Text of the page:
With the holidays upon us, millions of Americans are taking to the road. Across the country folks are enjoying time-honored traditions like office parties with colleagues, visits with friends, and trips home to celebrate with family. But wherever our holiday traditions take us, driving sober must be part of the plan.
So this morning, I stood with National Highway Traffic Safety Administrator David Strickland, MADD President Jan Withers, and law enforcement officers from Arlington County, Virginia, to announce that, during the next few weeks, we’ll be conducting a nationwide crackdown on drunk driving. This push will involve thousands of law enforcement agencies throughout the country.
Safety advocates and drivers across America know that getting behind the wheel means taking personal responsibility. And that means:
- Never getting behind the wheel after drinking;
- Making sure everyone in the vehicle is wearing a seatbelt; and
- Turning off the cell phone and putting it in the glove box.
- Tough laws
- Consistent enforcement
- Ongoing public education.
And they send a simple message: Driving safely means driving sober. Period.
Last week, we reported America’s 2010 traffic safety numbers. And for the fifth straight year, drunk driving–related fatalities have declined. Like the decline in roadway fatalities overall, this is a tribute to the unrelenting work of our safety agencies and partner organizations over decades, especially MADD.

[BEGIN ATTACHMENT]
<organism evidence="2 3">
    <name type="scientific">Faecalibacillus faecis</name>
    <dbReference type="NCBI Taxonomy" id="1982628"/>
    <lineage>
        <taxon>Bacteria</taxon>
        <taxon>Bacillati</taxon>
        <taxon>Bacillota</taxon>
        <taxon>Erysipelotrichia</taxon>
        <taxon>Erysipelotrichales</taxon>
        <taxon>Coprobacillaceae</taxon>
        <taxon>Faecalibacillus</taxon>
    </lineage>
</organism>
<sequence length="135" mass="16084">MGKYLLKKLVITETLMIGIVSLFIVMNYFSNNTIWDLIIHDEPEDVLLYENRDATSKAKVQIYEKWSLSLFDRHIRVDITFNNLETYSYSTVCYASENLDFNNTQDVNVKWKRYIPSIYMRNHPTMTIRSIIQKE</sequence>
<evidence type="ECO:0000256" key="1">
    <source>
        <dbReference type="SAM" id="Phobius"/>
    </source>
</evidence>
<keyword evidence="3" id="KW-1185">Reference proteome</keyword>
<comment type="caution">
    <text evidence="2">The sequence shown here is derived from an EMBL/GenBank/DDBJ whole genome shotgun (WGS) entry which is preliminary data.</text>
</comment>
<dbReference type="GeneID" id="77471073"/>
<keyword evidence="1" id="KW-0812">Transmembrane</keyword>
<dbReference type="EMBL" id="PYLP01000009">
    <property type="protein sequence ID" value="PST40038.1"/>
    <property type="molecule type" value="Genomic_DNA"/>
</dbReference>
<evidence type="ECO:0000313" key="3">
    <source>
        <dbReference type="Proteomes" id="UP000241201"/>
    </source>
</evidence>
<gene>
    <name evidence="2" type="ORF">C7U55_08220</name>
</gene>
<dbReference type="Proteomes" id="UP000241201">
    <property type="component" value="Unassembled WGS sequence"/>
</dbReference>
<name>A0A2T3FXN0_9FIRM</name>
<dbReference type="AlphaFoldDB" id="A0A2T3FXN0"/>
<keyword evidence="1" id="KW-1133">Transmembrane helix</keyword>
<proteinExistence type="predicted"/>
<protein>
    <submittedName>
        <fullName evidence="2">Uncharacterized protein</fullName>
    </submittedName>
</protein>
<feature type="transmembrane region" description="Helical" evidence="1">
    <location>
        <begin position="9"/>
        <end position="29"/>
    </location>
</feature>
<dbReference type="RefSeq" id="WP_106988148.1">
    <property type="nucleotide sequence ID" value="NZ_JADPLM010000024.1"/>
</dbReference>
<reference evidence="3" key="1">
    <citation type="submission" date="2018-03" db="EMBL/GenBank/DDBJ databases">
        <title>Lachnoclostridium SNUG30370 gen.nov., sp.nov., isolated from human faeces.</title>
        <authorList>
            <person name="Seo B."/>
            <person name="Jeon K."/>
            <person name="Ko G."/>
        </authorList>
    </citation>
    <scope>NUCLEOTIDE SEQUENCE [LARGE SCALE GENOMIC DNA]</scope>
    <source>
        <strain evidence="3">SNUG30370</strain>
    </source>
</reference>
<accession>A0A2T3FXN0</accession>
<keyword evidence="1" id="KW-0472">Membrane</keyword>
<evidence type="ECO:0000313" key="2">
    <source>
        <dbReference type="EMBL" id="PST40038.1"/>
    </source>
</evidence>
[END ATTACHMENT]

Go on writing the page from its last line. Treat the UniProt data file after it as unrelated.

In fact, during the three decades since the first Mothers Against Drunk Driving, Candi Lightner and Cindy Lamb, mobilized their movement of parents, teachers, law enforcement officers, and elected officials we’ve seen the numbers of drunk driving-related deaths fall by an astonishing 52 percent.
But our work isn’t done. Not when impaired drivers are involved in almost one-third of all roadway fatalities. Not when more than 10,000 people were killed last year by drunk drivers.
At DOT, safety is our focus year-round. But during the holidays, we’re stepping up our efforts to get drunk drivers off our roads.
And we need your help. I have only one wish this holiday season: safety for all travelers. But road safety doesn't start with DOT or NTHSA. It starts with you.